• What are your current needs and requirements?
  • Are there stairs? If so is there an alternative such as a lift or ramp?
  • Are the doors at least 32 inches wide
  • Do the doors require less than 5lbs of force to open?
  • How easy are the plug sockets to reach?
  • Is the office space already furnished? If so is the furniture accessible? Do they offer adjustable height desks, anti-trip hazard flooring, a range in types of seating etc?
  • Are there accessible toilets?
  • Is there disabled parking?
  • Is there adequate space between desks in the office (at least 32 inches)?

In short, according to recent studies an accessible office results in better employee safety, retention, profitability and productivity.


When looking for an office one of the first things you need to identify is what resources you need and/or want; considering both your current and expected future needs. These would include:

  • Are you willing to share resources with another company?
  • Do you require the use of printers, scanners or projectors? Do you intend to bring or purchase your own?
  • Do you require parking?
  • Do you intend to share internet access or have your own?
  • Do you need storage such as lockers or under desk drawers?
  • Are you looking for a furnished office?
  • Are there tea and coffee making facilities?
  • Do you need a staff kitchen?
  • Do you require collaborative ‘open’ spaces?
  • Do you need a private office or meeting spaces?
  • Will there be existing IT equipment and infrastructure in place?
  • Do you require specialised spaces? For example for large equipment

Hidden costs

Whether you are looking to move into a new stand-alone business, share office space or share an office building with another company(s) there are always potential hidden costs. So before you sign on the dotted line ask yourself (and the building or office manager) these following questions to make sure you don’t have any surprises when you move into your new office.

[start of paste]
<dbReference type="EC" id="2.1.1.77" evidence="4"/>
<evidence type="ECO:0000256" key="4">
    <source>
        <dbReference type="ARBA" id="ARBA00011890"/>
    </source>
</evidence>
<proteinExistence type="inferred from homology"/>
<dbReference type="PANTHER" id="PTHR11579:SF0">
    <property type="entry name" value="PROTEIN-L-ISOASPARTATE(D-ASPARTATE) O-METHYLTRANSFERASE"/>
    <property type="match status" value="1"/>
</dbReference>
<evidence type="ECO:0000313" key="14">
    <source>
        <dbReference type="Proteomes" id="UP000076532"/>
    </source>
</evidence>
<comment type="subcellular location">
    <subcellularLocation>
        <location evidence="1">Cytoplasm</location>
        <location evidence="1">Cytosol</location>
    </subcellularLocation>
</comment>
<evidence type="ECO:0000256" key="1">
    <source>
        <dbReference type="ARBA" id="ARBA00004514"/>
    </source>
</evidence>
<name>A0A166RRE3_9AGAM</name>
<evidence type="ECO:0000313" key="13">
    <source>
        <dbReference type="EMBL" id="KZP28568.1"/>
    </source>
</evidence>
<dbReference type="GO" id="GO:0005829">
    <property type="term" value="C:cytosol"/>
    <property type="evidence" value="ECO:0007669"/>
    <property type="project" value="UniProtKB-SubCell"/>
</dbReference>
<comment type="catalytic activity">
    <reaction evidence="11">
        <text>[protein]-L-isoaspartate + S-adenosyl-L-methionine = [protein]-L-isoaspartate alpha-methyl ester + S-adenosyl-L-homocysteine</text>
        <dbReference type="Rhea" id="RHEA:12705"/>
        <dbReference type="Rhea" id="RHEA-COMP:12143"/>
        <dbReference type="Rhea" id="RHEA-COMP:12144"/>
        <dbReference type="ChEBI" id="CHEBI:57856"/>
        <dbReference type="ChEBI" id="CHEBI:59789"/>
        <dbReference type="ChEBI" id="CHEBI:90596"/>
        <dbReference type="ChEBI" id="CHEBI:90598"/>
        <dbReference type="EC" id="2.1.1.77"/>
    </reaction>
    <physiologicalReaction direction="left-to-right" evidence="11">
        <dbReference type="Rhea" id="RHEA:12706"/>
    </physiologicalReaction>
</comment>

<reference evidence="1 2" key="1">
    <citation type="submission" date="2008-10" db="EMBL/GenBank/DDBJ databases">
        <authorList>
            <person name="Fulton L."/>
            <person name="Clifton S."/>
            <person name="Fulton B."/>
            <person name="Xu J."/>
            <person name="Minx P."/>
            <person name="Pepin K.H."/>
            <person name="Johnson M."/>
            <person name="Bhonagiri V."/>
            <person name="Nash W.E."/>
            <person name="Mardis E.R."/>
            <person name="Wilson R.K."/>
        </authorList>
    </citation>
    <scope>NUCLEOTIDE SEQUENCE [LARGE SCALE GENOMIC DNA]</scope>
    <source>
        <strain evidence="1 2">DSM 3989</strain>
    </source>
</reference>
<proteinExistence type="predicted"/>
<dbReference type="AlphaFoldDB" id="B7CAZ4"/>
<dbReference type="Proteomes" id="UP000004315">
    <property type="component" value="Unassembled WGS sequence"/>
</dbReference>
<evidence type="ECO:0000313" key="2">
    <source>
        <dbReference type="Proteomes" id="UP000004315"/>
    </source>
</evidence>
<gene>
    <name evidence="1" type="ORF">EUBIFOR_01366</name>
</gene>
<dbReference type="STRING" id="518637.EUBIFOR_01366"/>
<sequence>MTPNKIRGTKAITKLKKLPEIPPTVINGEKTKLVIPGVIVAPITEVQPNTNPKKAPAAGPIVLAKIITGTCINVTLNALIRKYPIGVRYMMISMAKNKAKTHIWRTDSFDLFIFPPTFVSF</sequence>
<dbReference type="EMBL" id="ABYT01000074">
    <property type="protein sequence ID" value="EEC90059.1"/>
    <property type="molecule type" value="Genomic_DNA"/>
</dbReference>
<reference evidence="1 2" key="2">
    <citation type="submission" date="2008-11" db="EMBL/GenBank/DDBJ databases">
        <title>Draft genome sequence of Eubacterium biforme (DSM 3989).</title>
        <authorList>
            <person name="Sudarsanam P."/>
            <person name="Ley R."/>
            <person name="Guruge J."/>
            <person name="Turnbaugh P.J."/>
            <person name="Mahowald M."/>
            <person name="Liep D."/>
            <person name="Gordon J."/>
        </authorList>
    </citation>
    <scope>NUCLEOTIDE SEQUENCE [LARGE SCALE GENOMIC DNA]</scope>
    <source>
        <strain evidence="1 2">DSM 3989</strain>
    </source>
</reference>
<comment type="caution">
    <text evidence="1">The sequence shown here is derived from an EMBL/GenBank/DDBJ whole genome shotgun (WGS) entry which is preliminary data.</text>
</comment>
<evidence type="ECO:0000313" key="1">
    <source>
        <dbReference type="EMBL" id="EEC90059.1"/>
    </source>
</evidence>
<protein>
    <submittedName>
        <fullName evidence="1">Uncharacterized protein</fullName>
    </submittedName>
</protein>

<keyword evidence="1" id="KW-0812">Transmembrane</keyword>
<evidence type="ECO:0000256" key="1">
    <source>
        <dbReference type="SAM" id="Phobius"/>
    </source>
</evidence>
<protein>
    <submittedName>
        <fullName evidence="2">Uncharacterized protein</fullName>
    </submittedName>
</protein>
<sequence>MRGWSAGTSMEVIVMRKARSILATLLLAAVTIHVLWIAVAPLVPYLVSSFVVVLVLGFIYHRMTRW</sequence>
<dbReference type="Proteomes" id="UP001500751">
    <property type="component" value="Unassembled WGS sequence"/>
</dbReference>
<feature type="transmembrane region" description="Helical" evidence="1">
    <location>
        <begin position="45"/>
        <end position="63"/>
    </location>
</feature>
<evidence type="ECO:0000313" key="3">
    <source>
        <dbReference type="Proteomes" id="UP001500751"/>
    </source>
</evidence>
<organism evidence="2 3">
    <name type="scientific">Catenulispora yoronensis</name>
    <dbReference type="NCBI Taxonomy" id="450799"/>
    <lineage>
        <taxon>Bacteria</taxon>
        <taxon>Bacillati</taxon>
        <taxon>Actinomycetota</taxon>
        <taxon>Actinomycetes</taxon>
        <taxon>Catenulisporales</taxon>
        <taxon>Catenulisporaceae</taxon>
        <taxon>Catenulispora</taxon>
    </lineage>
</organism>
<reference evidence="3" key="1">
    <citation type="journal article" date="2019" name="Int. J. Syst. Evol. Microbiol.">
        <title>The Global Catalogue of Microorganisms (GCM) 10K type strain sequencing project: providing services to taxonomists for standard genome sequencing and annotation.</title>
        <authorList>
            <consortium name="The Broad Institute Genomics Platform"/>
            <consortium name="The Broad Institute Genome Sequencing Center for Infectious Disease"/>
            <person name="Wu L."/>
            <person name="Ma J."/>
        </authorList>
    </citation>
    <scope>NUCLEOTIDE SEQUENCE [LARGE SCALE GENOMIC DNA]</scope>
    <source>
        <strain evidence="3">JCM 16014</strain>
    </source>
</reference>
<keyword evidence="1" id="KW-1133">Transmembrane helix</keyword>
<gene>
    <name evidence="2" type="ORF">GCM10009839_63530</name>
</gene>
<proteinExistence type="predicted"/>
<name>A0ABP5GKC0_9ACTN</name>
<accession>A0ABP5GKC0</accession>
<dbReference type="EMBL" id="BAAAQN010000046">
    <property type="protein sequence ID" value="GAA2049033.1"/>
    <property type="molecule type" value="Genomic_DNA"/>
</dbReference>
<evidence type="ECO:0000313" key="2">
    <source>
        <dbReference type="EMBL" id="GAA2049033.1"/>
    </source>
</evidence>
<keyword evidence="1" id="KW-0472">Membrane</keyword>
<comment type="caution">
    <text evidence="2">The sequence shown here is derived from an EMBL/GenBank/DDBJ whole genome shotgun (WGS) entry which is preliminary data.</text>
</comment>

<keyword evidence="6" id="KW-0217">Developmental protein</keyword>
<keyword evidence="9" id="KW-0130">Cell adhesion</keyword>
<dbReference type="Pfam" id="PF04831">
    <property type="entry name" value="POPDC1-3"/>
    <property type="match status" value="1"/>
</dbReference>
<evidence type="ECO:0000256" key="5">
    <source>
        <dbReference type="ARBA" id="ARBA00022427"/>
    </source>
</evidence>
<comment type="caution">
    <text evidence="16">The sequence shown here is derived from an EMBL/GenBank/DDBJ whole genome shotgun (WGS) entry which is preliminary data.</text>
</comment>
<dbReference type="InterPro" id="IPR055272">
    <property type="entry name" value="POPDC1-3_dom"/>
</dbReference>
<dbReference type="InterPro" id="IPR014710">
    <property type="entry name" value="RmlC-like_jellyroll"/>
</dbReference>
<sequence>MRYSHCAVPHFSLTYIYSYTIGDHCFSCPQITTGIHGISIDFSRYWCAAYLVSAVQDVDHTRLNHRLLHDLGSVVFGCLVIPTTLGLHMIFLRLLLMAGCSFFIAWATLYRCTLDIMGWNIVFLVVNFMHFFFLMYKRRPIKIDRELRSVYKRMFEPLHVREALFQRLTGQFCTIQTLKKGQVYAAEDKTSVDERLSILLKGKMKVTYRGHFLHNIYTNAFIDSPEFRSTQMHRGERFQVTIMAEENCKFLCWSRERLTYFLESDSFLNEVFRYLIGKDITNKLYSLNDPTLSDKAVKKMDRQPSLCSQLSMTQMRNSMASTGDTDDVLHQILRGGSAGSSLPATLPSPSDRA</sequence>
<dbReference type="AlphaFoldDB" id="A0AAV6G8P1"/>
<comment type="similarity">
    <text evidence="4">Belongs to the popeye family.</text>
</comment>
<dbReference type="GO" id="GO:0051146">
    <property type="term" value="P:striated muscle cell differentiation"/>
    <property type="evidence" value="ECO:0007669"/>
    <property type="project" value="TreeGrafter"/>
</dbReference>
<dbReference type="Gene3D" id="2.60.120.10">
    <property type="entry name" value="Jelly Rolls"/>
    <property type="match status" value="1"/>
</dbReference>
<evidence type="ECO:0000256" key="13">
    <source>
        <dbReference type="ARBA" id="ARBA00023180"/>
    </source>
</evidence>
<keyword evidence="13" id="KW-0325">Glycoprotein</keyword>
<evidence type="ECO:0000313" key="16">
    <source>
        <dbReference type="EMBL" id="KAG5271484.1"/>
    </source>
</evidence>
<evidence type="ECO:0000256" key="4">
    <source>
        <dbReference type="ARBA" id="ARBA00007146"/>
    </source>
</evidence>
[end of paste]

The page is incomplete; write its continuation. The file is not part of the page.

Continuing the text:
• Are utility costs shared? If so how is this determined?
  • Will you have your own dedicated phone line? Is there a cost for this?
  • Can you get multiple direct lines? Is there an associated cost?
  • Does the office space have a receptionist? Is there an additional charge for this?
  • Are there parking charges?
  • Is there a building fee, landscaping fee or maintenance fee?
  • Are there additional costs associated with tea and coffee making facilities etc
  • Security charges (for example for CCTV or security guards)
  • Building and office insurance, who is liable?

Office Life

Finally, you need to ask yourself what type of office life you desire for you and your staff:

  • What sort of atmosphere do you want?
  • Would you like to collaborate with other companies in your building/office space?
  • If you have room to grow, would you consider renting out these desks short term as an additional form of income?
  • What level of security do you require, CCTV, access-controlled doors etc?
  • What impression do you want to set for clients?

Once you have determined what you do and don’t want you can start office hunting; safe in the knowledge that you know what is best for your business, your staff, for you and your budget.

Download Our New Office, Co-Working and Office Sharing Checklist.

Happy Office Hunting!